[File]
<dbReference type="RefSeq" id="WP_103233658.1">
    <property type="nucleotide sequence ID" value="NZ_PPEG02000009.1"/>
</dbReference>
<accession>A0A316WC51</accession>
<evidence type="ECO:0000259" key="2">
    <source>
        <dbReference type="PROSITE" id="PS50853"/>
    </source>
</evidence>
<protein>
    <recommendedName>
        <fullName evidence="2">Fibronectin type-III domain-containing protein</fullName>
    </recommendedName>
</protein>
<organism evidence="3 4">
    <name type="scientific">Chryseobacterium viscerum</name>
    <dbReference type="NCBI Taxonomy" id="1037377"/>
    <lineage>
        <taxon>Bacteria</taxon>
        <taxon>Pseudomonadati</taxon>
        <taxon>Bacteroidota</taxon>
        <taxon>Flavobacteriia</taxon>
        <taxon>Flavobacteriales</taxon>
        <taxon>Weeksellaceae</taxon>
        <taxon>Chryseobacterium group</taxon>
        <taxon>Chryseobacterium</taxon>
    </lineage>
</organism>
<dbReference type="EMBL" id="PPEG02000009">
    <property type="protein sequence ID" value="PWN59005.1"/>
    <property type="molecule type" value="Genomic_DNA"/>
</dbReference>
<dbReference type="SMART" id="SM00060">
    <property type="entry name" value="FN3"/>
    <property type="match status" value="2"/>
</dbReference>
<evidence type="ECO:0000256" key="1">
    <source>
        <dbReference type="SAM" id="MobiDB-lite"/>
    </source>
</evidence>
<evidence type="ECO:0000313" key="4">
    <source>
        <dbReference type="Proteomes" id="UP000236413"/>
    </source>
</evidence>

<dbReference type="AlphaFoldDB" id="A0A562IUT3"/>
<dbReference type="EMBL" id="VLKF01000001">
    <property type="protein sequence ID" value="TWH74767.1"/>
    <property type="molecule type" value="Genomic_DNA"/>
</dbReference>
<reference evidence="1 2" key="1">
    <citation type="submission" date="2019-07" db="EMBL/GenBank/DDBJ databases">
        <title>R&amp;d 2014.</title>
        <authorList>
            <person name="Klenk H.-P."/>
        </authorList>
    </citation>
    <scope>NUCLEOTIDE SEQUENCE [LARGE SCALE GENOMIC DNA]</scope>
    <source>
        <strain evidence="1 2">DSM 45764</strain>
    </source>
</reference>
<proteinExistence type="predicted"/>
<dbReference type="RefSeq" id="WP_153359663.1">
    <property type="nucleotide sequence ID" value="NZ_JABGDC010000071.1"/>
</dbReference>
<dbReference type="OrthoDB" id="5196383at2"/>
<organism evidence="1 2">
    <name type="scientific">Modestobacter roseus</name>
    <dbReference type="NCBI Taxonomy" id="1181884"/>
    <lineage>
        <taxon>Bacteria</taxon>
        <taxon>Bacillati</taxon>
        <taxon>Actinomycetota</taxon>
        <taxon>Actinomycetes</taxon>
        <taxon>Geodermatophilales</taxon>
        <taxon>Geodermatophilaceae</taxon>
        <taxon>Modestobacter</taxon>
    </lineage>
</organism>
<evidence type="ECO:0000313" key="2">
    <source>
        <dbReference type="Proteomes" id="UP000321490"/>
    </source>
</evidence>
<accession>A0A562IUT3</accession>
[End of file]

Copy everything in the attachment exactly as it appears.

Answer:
<dbReference type="RefSeq" id="WP_103233658.1">
    <property type="nucleotide sequence ID" value="NZ_PPEG02000009.1"/>
</dbReference>
<accession>A0A316WC51</accession>
<evidence type="ECO:0000259" key="2">
    <source>
        <dbReference type="PROSITE" id="PS50853"/>
    </source>
</evidence>
<protein>
    <recommendedName>
        <fullName evidence="2">Fibronectin type-III domain-containing protein</fullName>
    </recommendedName>
</protein>
<organism evidence="3 4">
    <name type="scientific">Chryseobacterium viscerum</name>
    <dbReference type="NCBI Taxonomy" id="1037377"/>
    <lineage>
        <taxon>Bacteria</taxon>
        <taxon>Pseudomonadati</taxon>
        <taxon>Bacteroidota</taxon>
        <taxon>Flavobacteriia</taxon>
        <taxon>Flavobacteriales</taxon>
        <taxon>Weeksellaceae</taxon>
        <taxon>Chryseobacterium group</taxon>
        <taxon>Chryseobacterium</taxon>
    </lineage>
</organism>
<dbReference type="EMBL" id="PPEG02000009">
    <property type="protein sequence ID" value="PWN59005.1"/>
    <property type="molecule type" value="Genomic_DNA"/>
</dbReference>
<dbReference type="SMART" id="SM00060">
    <property type="entry name" value="FN3"/>
    <property type="match status" value="2"/>
</dbReference>
<evidence type="ECO:0000256" key="1">
    <source>
        <dbReference type="SAM" id="MobiDB-lite"/>
    </source>
</evidence>
<evidence type="ECO:0000313" key="4">
    <source>
        <dbReference type="Proteomes" id="UP000236413"/>
    </source>
</evidence>

<dbReference type="AlphaFoldDB" id="A0A562IUT3"/>
<dbReference type="EMBL" id="VLKF01000001">
    <property type="protein sequence ID" value="TWH74767.1"/>
    <property type="molecule type" value="Genomic_DNA"/>
</dbReference>
<reference evidence="1 2" key="1">
    <citation type="submission" date="2019-07" db="EMBL/GenBank/DDBJ databases">
        <title>R&amp;d 2014.</title>
        <authorList>
            <person name="Klenk H.-P."/>
        </authorList>
    </citation>
    <scope>NUCLEOTIDE SEQUENCE [LARGE SCALE GENOMIC DNA]</scope>
    <source>
        <strain evidence="1 2">DSM 45764</strain>
    </source>
</reference>
<proteinExistence type="predicted"/>
<dbReference type="RefSeq" id="WP_153359663.1">
    <property type="nucleotide sequence ID" value="NZ_JABGDC010000071.1"/>
</dbReference>
<dbReference type="OrthoDB" id="5196383at2"/>
<organism evidence="1 2">
    <name type="scientific">Modestobacter roseus</name>
    <dbReference type="NCBI Taxonomy" id="1181884"/>
    <lineage>
        <taxon>Bacteria</taxon>
        <taxon>Bacillati</taxon>
        <taxon>Actinomycetota</taxon>
        <taxon>Actinomycetes</taxon>
        <taxon>Geodermatophilales</taxon>
        <taxon>Geodermatophilaceae</taxon>
        <taxon>Modestobacter</taxon>
    </lineage>
</organism>
<evidence type="ECO:0000313" key="2">
    <source>
        <dbReference type="Proteomes" id="UP000321490"/>
    </source>
</evidence>
<accession>A0A562IUT3</accession>